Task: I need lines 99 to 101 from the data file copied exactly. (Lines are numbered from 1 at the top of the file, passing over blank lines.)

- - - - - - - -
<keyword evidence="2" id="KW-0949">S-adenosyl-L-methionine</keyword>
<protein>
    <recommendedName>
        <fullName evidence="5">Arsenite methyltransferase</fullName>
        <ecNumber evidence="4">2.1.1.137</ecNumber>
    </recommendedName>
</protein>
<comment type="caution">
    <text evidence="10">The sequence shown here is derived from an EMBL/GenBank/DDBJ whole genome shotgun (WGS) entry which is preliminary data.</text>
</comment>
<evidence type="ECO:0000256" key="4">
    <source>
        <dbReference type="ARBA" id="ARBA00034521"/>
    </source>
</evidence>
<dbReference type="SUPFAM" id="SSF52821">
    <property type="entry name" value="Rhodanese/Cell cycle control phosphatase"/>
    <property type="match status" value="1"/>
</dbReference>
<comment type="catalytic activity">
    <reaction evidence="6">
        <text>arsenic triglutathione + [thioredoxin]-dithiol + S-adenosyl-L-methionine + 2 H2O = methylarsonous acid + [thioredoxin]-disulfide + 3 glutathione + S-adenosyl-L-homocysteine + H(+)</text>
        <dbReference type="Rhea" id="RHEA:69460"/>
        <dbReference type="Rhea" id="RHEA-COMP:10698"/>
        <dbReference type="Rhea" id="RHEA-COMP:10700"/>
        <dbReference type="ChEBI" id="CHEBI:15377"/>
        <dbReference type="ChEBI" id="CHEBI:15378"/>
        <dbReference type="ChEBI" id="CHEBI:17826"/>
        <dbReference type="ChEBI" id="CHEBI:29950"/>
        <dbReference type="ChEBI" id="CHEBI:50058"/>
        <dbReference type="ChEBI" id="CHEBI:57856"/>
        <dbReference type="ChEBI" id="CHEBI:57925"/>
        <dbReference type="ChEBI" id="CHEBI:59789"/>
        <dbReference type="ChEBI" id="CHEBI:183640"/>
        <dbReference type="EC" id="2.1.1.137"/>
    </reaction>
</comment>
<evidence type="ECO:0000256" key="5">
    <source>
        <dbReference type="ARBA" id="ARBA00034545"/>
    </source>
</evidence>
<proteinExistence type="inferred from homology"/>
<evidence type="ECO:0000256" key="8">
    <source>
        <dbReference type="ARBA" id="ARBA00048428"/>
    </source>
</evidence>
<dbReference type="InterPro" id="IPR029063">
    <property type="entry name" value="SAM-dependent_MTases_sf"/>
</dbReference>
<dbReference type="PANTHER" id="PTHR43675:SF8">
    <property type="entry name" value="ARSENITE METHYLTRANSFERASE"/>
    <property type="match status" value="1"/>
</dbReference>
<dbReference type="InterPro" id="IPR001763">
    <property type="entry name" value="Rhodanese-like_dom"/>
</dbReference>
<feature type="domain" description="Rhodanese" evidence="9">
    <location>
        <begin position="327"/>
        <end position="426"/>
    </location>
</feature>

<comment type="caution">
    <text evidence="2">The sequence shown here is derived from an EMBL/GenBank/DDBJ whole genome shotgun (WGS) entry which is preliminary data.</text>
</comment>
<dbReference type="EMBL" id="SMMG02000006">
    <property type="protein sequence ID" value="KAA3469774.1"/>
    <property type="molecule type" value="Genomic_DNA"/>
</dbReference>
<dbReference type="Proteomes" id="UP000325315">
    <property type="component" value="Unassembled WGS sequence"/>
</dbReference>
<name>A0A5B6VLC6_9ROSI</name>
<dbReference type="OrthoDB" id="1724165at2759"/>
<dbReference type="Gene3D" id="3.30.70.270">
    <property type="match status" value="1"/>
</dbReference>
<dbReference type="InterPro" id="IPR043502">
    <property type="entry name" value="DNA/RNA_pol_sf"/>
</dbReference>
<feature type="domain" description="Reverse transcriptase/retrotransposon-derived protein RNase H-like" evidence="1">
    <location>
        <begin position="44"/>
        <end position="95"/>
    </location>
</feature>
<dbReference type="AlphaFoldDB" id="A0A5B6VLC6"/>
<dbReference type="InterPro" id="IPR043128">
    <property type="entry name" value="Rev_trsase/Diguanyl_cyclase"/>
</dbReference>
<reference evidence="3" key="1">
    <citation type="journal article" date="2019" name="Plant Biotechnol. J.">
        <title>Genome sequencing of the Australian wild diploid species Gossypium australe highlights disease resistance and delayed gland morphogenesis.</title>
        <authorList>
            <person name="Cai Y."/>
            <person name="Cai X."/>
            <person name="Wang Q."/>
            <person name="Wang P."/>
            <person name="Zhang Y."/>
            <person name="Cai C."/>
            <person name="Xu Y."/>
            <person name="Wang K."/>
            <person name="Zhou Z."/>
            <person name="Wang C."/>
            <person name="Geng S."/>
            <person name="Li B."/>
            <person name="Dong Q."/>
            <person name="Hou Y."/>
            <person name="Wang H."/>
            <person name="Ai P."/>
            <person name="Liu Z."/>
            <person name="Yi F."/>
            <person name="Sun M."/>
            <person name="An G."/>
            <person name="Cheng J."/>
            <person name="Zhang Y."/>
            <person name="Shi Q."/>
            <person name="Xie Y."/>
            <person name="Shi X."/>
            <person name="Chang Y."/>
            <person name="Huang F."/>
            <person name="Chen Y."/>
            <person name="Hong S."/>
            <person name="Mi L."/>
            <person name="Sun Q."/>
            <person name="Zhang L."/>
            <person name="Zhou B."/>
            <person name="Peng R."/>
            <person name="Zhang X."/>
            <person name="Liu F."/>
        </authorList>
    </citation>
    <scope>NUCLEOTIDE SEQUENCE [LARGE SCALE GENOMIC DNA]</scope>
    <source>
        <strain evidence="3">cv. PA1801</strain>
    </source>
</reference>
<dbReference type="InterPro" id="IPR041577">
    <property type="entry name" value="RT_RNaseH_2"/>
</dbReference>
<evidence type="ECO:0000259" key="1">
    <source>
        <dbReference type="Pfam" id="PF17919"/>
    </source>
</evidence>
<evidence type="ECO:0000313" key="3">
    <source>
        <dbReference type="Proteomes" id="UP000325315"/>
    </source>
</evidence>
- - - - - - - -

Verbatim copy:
            <person name="Wang Q."/>
            <person name="Wang P."/>
            <person name="Zhang Y."/>